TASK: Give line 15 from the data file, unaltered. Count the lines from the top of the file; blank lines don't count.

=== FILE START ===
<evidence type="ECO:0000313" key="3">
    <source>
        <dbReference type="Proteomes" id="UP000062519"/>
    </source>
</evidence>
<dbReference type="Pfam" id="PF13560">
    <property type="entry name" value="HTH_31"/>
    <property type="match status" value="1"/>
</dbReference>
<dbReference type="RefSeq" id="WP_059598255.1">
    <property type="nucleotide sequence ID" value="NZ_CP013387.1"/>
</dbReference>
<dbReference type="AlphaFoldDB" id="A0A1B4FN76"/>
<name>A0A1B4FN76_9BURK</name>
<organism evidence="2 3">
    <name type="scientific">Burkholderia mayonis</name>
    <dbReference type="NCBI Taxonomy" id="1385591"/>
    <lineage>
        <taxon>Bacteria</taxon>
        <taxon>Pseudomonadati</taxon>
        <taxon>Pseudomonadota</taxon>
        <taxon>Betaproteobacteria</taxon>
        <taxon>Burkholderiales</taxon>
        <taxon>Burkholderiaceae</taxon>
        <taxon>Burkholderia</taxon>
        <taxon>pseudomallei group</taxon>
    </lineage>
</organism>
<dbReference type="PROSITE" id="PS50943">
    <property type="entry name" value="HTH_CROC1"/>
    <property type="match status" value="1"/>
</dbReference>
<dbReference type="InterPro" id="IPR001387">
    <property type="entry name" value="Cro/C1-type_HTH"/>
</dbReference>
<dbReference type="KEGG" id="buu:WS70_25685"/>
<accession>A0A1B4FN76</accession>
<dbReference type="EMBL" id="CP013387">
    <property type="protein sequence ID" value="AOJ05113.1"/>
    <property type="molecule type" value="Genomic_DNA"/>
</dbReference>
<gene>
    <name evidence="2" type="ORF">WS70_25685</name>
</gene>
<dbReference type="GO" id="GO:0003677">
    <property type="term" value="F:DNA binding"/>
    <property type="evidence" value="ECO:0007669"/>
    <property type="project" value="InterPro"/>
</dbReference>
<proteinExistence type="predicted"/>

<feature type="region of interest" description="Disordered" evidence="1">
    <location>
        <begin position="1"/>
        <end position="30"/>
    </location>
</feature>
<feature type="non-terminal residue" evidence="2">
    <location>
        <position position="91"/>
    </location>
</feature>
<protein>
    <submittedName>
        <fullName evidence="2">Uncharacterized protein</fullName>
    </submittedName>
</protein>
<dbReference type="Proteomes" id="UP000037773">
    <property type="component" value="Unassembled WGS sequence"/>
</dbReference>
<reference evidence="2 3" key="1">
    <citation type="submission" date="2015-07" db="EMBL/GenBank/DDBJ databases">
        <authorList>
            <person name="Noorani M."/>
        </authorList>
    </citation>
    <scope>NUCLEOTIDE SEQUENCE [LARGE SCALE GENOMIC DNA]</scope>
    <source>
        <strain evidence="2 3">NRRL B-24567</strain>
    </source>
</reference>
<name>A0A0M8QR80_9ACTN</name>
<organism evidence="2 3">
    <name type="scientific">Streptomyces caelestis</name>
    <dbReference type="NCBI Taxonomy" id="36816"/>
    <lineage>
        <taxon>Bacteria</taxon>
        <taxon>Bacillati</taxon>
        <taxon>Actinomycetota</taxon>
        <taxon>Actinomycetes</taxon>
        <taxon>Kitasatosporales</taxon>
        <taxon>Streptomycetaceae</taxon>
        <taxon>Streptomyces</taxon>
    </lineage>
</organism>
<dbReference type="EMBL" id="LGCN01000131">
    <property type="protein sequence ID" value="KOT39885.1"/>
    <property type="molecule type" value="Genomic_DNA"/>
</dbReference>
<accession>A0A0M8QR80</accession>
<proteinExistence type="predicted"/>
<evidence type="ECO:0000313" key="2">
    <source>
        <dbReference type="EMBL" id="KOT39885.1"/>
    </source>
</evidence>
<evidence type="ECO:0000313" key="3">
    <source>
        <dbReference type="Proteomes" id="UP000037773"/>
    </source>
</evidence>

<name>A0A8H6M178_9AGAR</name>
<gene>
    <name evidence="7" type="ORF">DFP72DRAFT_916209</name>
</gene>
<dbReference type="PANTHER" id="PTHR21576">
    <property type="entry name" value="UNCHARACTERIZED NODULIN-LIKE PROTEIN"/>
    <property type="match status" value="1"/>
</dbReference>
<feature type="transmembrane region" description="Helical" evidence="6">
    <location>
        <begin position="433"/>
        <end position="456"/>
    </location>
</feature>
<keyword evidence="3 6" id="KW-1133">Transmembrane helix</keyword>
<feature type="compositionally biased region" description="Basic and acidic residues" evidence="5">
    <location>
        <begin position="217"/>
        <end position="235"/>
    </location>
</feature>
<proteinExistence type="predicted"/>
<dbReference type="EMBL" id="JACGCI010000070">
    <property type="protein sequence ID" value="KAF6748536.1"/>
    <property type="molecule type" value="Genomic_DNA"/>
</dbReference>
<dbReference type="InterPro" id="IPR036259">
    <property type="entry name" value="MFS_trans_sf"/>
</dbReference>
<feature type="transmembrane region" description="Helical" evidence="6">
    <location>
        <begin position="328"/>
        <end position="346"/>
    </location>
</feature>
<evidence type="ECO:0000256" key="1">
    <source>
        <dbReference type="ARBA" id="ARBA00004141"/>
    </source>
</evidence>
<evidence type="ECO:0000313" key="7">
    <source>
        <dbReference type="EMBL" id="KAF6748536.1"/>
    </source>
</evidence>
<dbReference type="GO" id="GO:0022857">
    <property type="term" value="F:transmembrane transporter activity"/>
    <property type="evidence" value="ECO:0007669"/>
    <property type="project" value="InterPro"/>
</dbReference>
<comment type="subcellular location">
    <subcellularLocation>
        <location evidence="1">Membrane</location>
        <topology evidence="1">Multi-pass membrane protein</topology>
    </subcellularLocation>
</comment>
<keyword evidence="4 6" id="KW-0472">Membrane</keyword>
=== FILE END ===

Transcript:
<organism evidence="2 3">